Thursday, January 2, 2014

Scattered Thoughts On Togetherness

It was a cold day in Minnesota--a cold day in a long succession of cold days.  We had two days toward the end of last week where it was pretty warm out, but, other than that, I don't remember a colder first month of winter.  Many times I've said it has felt like January in December, and now January is here.

Cold weather keeps people indoors.  (Now there's a profound statement.)  To a certain extent it keeps people away from each other too.  If you have money you might go out and eat, if you have friends you might go to someone's home for fun, but there are many days when its below zero that people just like to stay home.  And that means people don't get together much, not even for "church."

(I talked with my aunt a bit ago on the phone and she said lots of people have the flu in the building where she and my uncle live.  That's something else that keeps people apart.)

Anyway, this all comes to mind because of what we've been studying together
  1. on Sundays at 9 (on the book of Acts) and
  2. every other Saturday morning in the "Church Study Group" - see near the end of my Dec. 27 post for an invite [click here]
and because of some things I've heard the Lord saying to me for a long time about God's design and desire that people spend time together in ways that honor Him.

I could write about this for a long time.
If I were to write, I wouldn't say much about "coming to church" in the sense that most Christians think about it, because, for most of us, being "at church" is less about being together and more about
  • learning (from the sermon) or 
  • worshiping (something that can be done anywhere) or, sadly,
  • "being seen" (even by one's own children!) doing one's "religious duty."  
I'd like to write about
  • what seems to be taught by Jesus and by other Biblical authors when they speak about the power (is that the right word?) of "two or three" agreeing together, 
  • the way Jesus gathered and then spent time with his disciples in a lonely place (together alone!),
  • what Jesus said about his family being those who do his will (Matthew 12: 48-50),
  • Jesus' intense desire to eat the passover with his disciples and his heartfelt yearning to have them nearby as he sweated and battled in the Garden before his crucifixion and his tender re-claiming of all his living followers after his resurrection,
  • what the Holy Spirit did when He came down on Pentecost, gathering the believers into a close spiritual (and practical!) fellowship (repeated several times in Acts and alluded to in the Epistles), and,
  • the many times that the physical laying on of hands and praying "over" someone and anointing with oil are called for forgiveness and healing.  There's something sweet and spiritually strong that happens when we call on spiritually mature brothers and sisters for that sort of hands on prayer!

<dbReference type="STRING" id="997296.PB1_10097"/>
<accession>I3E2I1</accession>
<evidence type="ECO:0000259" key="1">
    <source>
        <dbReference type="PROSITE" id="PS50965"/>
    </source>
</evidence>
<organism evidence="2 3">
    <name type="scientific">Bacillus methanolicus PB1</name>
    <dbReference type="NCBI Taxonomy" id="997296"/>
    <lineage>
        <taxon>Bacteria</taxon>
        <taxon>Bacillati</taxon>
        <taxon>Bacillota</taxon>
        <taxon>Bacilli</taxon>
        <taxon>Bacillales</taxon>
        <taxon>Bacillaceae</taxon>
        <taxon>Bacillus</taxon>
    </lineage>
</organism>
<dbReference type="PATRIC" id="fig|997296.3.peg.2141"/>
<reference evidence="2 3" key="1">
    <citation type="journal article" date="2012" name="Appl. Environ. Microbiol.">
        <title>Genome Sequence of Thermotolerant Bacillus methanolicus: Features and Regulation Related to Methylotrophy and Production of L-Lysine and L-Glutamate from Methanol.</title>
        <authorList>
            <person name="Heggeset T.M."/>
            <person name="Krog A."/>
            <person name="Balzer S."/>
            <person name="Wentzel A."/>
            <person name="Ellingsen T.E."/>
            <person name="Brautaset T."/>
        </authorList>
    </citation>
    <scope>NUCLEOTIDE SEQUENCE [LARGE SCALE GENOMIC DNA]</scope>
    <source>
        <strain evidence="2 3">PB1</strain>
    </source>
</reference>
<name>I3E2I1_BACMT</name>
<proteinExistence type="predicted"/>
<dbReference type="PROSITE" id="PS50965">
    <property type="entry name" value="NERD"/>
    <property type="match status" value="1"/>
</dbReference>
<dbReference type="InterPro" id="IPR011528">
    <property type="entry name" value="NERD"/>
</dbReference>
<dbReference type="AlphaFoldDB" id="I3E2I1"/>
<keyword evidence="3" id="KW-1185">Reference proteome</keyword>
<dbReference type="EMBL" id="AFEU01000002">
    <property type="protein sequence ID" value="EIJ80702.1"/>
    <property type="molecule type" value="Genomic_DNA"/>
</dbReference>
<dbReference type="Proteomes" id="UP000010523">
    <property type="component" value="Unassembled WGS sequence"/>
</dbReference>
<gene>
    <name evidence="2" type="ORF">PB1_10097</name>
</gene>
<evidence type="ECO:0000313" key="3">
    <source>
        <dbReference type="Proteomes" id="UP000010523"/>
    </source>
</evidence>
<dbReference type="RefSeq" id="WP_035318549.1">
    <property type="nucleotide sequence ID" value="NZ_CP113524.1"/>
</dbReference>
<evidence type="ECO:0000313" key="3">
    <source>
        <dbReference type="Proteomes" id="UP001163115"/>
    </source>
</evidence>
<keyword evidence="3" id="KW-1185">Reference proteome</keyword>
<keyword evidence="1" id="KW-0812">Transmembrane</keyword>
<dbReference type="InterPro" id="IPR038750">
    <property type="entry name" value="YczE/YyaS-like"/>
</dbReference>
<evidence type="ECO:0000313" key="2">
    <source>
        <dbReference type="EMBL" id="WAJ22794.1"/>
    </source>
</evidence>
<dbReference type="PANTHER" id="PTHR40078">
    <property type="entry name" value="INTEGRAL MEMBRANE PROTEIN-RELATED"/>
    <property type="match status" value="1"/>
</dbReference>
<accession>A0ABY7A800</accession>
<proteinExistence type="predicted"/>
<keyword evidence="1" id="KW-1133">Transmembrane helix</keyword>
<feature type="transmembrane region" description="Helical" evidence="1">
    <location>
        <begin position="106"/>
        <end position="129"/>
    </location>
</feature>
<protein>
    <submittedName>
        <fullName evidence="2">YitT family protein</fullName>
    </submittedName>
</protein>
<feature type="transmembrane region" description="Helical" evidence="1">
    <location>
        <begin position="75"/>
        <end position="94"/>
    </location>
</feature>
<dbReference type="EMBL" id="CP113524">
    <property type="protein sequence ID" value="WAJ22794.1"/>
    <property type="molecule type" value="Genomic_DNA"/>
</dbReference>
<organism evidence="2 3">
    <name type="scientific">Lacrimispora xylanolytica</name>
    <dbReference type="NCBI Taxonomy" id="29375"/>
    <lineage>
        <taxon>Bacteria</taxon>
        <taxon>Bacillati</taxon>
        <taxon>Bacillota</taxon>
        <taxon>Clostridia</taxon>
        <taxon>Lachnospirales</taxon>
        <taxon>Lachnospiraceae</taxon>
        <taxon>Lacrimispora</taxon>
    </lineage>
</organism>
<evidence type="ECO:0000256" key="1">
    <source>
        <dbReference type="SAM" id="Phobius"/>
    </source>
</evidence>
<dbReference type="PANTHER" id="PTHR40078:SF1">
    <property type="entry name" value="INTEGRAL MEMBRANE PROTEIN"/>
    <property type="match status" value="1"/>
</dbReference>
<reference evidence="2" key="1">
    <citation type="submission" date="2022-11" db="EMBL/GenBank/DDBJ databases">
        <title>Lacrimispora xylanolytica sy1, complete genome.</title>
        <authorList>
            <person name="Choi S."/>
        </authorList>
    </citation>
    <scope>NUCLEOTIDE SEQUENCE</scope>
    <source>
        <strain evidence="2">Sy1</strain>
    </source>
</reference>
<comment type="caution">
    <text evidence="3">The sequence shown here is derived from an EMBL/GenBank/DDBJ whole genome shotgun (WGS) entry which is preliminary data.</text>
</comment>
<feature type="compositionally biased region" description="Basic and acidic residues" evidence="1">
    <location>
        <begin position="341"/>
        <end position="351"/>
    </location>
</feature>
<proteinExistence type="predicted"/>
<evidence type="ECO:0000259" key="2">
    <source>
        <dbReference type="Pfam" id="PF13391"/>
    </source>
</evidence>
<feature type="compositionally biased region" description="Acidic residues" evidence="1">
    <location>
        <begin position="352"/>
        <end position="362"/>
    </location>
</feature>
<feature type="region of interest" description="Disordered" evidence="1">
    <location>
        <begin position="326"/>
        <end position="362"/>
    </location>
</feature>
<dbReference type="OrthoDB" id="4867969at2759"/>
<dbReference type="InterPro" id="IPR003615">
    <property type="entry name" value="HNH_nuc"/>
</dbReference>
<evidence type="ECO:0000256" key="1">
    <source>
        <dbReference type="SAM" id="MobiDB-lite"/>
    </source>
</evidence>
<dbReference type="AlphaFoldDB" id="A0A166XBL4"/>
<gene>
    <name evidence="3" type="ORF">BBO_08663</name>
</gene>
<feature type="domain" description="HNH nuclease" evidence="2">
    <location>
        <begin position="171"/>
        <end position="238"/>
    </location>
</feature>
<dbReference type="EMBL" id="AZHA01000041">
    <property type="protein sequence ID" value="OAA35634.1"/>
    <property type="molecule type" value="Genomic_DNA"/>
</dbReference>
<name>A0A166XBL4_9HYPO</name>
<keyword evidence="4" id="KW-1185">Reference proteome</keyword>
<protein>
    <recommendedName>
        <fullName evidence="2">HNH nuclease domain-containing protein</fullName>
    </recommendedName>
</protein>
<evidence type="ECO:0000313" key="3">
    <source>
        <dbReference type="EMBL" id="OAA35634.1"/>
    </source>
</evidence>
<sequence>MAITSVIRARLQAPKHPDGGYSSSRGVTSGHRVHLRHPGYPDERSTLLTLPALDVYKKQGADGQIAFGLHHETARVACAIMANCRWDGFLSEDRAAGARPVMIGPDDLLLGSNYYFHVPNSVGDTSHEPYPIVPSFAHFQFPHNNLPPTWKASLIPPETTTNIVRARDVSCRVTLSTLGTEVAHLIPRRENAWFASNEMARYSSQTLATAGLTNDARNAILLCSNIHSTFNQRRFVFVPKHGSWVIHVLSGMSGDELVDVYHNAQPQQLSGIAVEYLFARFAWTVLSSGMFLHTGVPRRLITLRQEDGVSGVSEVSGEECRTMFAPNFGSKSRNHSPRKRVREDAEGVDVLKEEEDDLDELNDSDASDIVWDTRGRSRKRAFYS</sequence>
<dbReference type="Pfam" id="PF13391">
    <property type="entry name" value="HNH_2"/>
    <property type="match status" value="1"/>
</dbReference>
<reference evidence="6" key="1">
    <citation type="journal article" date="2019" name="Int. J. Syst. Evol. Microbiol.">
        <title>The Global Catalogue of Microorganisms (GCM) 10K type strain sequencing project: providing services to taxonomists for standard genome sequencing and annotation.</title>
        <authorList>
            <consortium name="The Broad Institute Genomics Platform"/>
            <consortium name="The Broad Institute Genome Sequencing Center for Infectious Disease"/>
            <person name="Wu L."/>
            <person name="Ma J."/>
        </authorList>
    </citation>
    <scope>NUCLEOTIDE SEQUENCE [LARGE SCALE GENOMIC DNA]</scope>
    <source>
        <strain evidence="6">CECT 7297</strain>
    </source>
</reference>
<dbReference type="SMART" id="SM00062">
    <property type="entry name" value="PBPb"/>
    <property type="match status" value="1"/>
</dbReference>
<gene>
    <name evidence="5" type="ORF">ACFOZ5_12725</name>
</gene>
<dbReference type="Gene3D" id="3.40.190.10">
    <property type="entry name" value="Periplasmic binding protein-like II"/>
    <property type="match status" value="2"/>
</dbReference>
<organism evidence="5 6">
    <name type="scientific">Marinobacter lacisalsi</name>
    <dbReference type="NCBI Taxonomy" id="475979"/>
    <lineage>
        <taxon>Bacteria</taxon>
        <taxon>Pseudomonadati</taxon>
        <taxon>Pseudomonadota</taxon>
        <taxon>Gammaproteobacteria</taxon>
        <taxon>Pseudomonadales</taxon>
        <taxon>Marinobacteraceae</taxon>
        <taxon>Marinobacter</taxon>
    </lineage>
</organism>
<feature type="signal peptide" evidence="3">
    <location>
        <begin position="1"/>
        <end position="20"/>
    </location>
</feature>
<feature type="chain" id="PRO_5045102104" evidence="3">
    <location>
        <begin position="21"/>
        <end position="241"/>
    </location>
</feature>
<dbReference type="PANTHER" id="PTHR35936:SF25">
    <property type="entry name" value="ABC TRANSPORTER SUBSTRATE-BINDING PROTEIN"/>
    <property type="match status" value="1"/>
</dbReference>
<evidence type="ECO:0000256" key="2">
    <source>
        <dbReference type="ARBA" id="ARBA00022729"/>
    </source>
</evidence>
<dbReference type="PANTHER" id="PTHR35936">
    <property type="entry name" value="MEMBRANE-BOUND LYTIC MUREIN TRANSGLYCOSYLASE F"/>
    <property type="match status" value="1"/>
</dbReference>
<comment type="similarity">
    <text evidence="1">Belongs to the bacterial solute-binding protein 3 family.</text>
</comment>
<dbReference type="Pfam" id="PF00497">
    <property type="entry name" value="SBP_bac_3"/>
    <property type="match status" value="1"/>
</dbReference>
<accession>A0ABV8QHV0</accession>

• what Paul says often in his letters, about his yearning and longing to be with those to whom he writes, taking the time to name dear ones even when writing materials were scarce and the writing process was tedious.  
I'd look for the theological and spiritual basis of this intense push toward togetherness, something that may be found in
  • the unity and community of the triune God, 
  • the fact of human beings' creation in "our" (plural) image and
  • God's statement that it is "not good for the man to be alone" even though he was alone with God in a perfect way (Genesis 2), 
  • the powerful image of sexual, marital love as a symbol of the divine-human relationship,
  • the physical incarnation of Jesus into physical reality and his physical relationship with those he came to save,
  • the Biblical image of church as a BODY--profound and little understood--with ONE head (Jesus!).
And there is so much more...

I conclude from this that our personal "one on one" relationship with Jesus always needs to include others  (See First John chapter 4 etc.) -- not necessarily every minute, but frequently!  I see no sign that the "day by day" pattern of togetherness set by first first Holy Spirit gatherings at the end of Acts 2 were intended to be incidental or secondary.  They should be part of our "normal Christian life."

Someday, I'd like to really do this writing and teaching work.  It's needed because the experience of "church" that most of us have had throughout our lives doesn't even come close to what God desires for us.  The institution and typical organization of the "church" tends to keep people at arms' length just as much as it keeps them together.

At Crossroads, we have a chance to build togetherness in a way that will be much more real than what we've experienced in the past.  I don't know just how that will look, but as we spend time TOGETHER in Jesus' name, praying and studying and "doing life" together, we will learn.

In any case, don't let the cold keep you away from your church family, wherever it may be.  And, if you're a part of Crossroads, come out and gather at those times when there can be more personal attention given - Tuesday prayer, Wednesday High School JAM time, every other Saturday church study group and Sunday morning Bible study.  If none of those times work for you, please let me know and we'll set something else up.

"Let us consider how we may spur one another on toward love and good deeds. Don't give up meeting together, as some are in the habit of doing, but let us encourage one another—and all the more as you see the Day approaching." Hebrews 10:24–25

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